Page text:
First, we propose, for example, independently eat a spoonful of yogurt. It is worth noting that the more food on a spoon, the less likely that the child will eat it. About 5-10 seconds are allocated for independent food intake. If the child does not do this, then the adult gives him three to five spoons in a fairly fast mode. If suddenly a child is sick (and this is not related to a medical reason), then it is worth responding calmly, not focusing on it, not making comments or comments, washing the baby, but then continuing the feeding process. If the child is sick of only one type of certain food, and everything else he eats calmly, then this type of food should be abandoned and replaced with something else.

How to teach a child to keep food in the mouth, swallow and chew it?

There are special methods that teach a child to keep food in the mouth, for example, serving food with a spoon overturning. First, hold the spoon with food straight, bring it to the mouth, then place it in the middle of the tongue, press on the tongue with the back of the spoon, then turn the spoon 180 degrees in the middle of the tongue, the food remains in the mouth, and remove the spoon from the mouth.
Also, for some children, food in the mouth helps to keep the chin support. After all, very often children with problems in eating eat with their mouths open, with their heads tilted down, and then the food itself falls out of the mouth.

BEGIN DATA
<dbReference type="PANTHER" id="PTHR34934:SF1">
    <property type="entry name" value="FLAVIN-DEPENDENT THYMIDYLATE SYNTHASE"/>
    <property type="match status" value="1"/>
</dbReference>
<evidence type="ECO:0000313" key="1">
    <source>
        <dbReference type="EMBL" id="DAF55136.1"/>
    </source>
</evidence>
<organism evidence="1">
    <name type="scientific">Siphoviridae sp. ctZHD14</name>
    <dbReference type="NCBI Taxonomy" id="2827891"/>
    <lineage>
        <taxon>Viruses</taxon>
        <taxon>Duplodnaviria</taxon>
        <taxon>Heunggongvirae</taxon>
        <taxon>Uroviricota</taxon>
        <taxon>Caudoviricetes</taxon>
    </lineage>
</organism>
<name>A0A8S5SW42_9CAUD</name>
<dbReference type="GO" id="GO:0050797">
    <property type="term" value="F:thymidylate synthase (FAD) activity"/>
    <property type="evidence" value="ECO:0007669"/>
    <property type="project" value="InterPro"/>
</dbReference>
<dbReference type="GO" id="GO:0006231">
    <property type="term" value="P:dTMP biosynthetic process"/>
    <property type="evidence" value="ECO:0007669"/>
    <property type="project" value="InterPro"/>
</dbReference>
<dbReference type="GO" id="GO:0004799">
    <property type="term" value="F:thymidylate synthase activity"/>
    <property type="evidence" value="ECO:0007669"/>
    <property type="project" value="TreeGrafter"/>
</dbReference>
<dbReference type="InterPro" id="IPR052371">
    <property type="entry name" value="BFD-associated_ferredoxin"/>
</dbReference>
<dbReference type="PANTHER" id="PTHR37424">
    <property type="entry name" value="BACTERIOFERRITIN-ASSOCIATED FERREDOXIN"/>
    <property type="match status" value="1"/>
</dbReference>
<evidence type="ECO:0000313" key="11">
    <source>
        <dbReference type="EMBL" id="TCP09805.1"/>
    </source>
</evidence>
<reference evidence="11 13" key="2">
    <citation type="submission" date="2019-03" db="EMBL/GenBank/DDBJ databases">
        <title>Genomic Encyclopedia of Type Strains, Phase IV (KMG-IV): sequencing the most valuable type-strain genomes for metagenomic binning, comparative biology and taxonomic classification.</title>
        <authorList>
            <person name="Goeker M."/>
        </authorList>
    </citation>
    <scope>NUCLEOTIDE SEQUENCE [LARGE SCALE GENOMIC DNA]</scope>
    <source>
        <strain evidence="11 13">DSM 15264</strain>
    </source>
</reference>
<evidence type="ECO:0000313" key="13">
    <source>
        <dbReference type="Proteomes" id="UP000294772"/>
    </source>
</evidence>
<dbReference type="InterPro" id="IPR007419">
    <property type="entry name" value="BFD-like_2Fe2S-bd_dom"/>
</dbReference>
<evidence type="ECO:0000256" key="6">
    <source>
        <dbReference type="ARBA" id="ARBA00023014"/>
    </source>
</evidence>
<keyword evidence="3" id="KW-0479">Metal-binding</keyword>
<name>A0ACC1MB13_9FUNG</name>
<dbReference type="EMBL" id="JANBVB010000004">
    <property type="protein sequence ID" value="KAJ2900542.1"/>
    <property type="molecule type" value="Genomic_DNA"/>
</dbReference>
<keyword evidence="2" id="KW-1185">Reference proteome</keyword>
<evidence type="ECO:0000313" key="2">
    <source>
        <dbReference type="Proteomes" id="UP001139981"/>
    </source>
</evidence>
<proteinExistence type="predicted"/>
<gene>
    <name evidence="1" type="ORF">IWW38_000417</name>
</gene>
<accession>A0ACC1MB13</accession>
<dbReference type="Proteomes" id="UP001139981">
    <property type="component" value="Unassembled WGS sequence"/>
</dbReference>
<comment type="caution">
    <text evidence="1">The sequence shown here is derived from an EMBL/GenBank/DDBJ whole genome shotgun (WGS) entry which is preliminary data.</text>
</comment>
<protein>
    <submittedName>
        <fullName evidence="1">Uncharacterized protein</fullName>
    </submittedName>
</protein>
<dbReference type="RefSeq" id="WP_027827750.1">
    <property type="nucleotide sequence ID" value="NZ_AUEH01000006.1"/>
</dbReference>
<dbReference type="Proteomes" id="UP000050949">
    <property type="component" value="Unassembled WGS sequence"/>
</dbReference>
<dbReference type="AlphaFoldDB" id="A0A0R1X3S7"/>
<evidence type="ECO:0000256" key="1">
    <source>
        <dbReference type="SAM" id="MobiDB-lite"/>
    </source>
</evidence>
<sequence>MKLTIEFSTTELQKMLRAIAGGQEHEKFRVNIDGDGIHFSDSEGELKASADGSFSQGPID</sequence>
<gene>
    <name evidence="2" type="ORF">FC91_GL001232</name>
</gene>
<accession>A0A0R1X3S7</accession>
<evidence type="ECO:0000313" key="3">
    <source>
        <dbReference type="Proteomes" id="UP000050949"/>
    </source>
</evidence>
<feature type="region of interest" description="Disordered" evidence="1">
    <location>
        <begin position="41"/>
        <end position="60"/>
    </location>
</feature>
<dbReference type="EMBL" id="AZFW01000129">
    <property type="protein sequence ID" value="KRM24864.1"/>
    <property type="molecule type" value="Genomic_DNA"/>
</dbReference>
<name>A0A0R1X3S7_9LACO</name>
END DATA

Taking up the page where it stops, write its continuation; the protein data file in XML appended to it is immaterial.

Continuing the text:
A child with chewing difficulties may try to swallow before eating, try to stretch the food, pressing it with the tongue to the sky. To avoid this, it is necessary, as soon as the food gets into the child’s mouth, to say to him: “Chew five times” (or more, depending on the consistency of the food). It is necessary to explain what needs to be done. In the process of how a child chews, we loudly think: "One, two, three ..." If the process was a success without an additional hint, we praise the child very much.

What other approaches for children with eating disorders do you use?

It is important to adhere to the following rules:
  • Avoid reinforcement of unwanted behavior in the child when you refuse to eat (do not remove the food and do not remove the requirement to eat if the child shouts, turns away or tries to throw out the food);
  • insist on eating, praise and encourage the child if he begins to eat;
  • maintain an adequate feeding rate (not too fast, but not too slow, so that the baby is not distracted).
At the beginning of the aid program, the amount of food that the child needs should be capable of, the texture of the food should not radically change. Keep a clear schedule of meals (the duration of one should not be more than 30 minutes). Limit the child’s walk with food — use high chairs. Remove the distractions - TV, tablet, etc.). Show a positive example and do not demonstrate that you don’t like some products - children copy it instantly. As often as possible, offer children new tastes and new types of food. New products enter in small portions.
You can also use the strategy of simultaneous delivery of two types of food: for example, if a child loves ketchup, then food is poured over them, which he does not particularly like so far. Another way to get your child interested in new food is to mix food: for example, add a little unloved carrot to your favorite apple sauce. First, the proportion of 90% apple and 10% carrot, gradually the proportions change, and the number of carrot increases.
Another strategy is a sequence of tasks with a high probability of accomplishment: an adult gives a child a series of preferred foods and then gives an unpredictable type of food. For example, cracker, cracker, cracker, and then - broccoli.